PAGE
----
The spread of a bond, also called credit risk premium, helps us assess the level of credit risk in companies and countries. We analyze what bond spreads are, how they correlate with higher potential returns, and how to use them even if we do not invest in bonds.
- How are Bond Spreads Calculated?
- What do Bond Spreads tell us?
- What the Credit Spread is Compensating Investors for
- Importance of Bond Credit Spreads
The spread of a bond is the difference between the yield on that bond and the yield on a bond considered credit risk-free. Sometimes credit spreads can also be calculated relative to swap rates. However, we will focus on spreads relative to risk-free bonds since they are easier to understand and more common.
The risk-free bond used for the calculation of a bond’s credit spread will be a government bond issued in the same currency and maturing at around the same time. This is known as the benchmark. Every bond with credit risk will have its own risk-free benchmark bond. Though government bonds can be used as benchmark for many different bonds.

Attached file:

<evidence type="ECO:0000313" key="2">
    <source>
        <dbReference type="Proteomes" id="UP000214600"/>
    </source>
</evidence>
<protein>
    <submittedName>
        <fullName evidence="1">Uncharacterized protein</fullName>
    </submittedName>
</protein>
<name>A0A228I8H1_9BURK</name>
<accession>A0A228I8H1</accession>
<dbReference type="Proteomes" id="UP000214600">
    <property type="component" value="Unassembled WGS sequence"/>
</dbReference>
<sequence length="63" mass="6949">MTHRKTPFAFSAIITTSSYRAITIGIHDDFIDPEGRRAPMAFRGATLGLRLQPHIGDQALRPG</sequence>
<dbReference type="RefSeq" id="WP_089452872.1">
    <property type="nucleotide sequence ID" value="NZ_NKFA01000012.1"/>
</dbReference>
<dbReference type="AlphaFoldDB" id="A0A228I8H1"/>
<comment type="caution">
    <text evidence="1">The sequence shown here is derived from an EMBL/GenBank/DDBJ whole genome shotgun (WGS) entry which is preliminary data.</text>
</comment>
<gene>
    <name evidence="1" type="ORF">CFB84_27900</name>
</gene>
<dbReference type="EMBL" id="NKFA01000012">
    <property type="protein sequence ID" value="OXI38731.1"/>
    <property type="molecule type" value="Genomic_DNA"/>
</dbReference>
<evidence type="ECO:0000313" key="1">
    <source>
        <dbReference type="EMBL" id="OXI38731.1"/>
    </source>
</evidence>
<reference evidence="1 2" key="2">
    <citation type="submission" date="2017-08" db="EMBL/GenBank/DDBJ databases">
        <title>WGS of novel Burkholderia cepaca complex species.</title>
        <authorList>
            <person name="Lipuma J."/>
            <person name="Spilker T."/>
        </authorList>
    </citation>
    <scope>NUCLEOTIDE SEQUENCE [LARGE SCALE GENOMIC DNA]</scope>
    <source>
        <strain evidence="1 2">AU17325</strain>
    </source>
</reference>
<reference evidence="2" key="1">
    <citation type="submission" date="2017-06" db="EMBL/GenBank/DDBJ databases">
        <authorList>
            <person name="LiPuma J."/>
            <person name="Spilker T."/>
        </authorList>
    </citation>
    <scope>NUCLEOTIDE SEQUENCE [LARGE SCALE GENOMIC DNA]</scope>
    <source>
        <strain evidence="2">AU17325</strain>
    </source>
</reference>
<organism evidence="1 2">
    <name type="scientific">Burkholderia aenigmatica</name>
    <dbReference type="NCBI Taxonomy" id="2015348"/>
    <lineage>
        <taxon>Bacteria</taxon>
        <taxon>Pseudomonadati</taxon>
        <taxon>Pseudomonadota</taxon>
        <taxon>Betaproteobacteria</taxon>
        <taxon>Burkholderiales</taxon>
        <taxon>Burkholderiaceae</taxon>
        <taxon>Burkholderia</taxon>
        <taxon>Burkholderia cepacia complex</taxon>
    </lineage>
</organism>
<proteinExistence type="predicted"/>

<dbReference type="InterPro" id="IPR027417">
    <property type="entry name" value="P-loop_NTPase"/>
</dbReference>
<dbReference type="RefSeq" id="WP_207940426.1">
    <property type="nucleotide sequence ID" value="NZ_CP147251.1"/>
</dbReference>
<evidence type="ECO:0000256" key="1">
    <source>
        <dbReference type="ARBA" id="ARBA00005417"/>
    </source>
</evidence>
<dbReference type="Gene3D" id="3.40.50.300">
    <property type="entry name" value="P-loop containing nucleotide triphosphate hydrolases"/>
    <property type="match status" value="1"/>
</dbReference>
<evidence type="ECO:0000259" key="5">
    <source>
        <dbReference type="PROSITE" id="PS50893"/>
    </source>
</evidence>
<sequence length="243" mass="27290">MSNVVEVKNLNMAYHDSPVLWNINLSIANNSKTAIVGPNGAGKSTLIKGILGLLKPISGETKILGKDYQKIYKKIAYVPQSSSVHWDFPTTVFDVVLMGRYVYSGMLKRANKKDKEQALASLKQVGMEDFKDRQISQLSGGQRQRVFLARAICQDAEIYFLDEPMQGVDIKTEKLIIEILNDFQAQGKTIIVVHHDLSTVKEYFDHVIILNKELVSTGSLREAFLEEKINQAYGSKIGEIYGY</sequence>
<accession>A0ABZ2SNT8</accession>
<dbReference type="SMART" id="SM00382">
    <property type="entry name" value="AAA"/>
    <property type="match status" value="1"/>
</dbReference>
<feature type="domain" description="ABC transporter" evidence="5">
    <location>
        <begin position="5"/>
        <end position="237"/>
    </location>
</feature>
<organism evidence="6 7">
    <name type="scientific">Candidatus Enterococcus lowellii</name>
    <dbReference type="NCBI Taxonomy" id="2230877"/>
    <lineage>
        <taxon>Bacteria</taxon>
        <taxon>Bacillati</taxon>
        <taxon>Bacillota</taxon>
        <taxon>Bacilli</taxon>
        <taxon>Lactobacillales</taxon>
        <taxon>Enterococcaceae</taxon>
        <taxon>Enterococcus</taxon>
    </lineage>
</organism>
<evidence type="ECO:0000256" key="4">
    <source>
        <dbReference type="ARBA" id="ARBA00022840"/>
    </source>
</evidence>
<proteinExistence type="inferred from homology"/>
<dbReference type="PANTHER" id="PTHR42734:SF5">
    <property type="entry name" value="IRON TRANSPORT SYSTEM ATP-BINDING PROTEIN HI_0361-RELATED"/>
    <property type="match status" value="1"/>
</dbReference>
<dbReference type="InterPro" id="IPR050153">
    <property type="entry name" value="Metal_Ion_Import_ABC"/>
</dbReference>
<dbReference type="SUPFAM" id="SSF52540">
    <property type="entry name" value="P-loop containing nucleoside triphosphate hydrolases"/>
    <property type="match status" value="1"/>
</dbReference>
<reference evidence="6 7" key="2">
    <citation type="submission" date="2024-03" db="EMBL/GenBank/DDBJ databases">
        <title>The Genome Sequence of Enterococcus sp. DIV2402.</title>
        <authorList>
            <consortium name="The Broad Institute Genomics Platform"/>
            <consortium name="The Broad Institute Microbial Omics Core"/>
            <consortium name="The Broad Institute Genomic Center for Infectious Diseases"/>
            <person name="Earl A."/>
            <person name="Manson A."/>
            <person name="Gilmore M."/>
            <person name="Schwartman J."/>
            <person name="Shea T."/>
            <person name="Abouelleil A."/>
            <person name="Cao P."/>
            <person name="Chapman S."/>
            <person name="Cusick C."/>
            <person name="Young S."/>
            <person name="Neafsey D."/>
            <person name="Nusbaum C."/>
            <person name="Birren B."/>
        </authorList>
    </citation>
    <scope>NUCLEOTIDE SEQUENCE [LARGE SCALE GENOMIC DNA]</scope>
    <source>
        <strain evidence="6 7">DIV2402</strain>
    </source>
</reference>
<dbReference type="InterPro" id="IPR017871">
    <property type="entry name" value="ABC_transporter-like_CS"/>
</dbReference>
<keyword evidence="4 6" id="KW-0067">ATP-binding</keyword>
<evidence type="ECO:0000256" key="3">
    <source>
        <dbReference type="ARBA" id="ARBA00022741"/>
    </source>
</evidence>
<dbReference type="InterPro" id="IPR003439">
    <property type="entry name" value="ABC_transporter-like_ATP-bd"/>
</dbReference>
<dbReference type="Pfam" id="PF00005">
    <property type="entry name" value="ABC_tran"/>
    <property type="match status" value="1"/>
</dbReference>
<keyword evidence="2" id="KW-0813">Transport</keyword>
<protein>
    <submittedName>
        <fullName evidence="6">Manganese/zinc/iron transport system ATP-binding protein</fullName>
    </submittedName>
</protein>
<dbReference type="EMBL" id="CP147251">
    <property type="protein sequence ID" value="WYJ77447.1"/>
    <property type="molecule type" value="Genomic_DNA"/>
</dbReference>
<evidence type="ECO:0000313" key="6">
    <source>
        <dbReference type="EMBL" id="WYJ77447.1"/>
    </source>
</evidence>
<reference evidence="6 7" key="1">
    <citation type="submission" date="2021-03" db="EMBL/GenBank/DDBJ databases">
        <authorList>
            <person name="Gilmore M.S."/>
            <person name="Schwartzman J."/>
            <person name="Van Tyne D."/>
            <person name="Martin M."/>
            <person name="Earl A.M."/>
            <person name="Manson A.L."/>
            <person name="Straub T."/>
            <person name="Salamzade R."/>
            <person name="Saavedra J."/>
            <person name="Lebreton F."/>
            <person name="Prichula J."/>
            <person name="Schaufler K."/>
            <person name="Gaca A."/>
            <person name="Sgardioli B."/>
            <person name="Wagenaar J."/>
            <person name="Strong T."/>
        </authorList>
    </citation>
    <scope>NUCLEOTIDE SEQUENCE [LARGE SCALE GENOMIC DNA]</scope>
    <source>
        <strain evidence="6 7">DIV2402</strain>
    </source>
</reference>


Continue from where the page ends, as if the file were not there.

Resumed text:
In the case of US Dollar-denominated bonds, we will select a US Treasury Bond maturing at a date that is close to the maturity date of the risky bond. In the case of Japanese Yen-denominated bonds, we will select a Japanese Government Bonds. And, if the bond is denominated in Euros, we will pick a German government bond.
The yield of a bond is the return that we can expect from that bond if we hold it until maturity, there is no default, and we reinvest all coupon payments at the same rate. It can be described as the return we can expect if everything goes well, and the borrower is able to repay its debts. If you want to learn more about the exact formula used to calculate the yield of a bond, check out this link:
Bond Yields – Fundamental Metric for the Fixed Income Market
How are Bond Spreads Calculated?
Bond spreads are very easy to calculate. We just have to look at the yield of our bond and subtract the yield of the benchmark bond. For example, if a corporate bond has a yield of 5% and the benchmark bond has a yield of 3%, the credit spread, or risk premium, will be 2%. 2% can also be expressed as 200 basis points.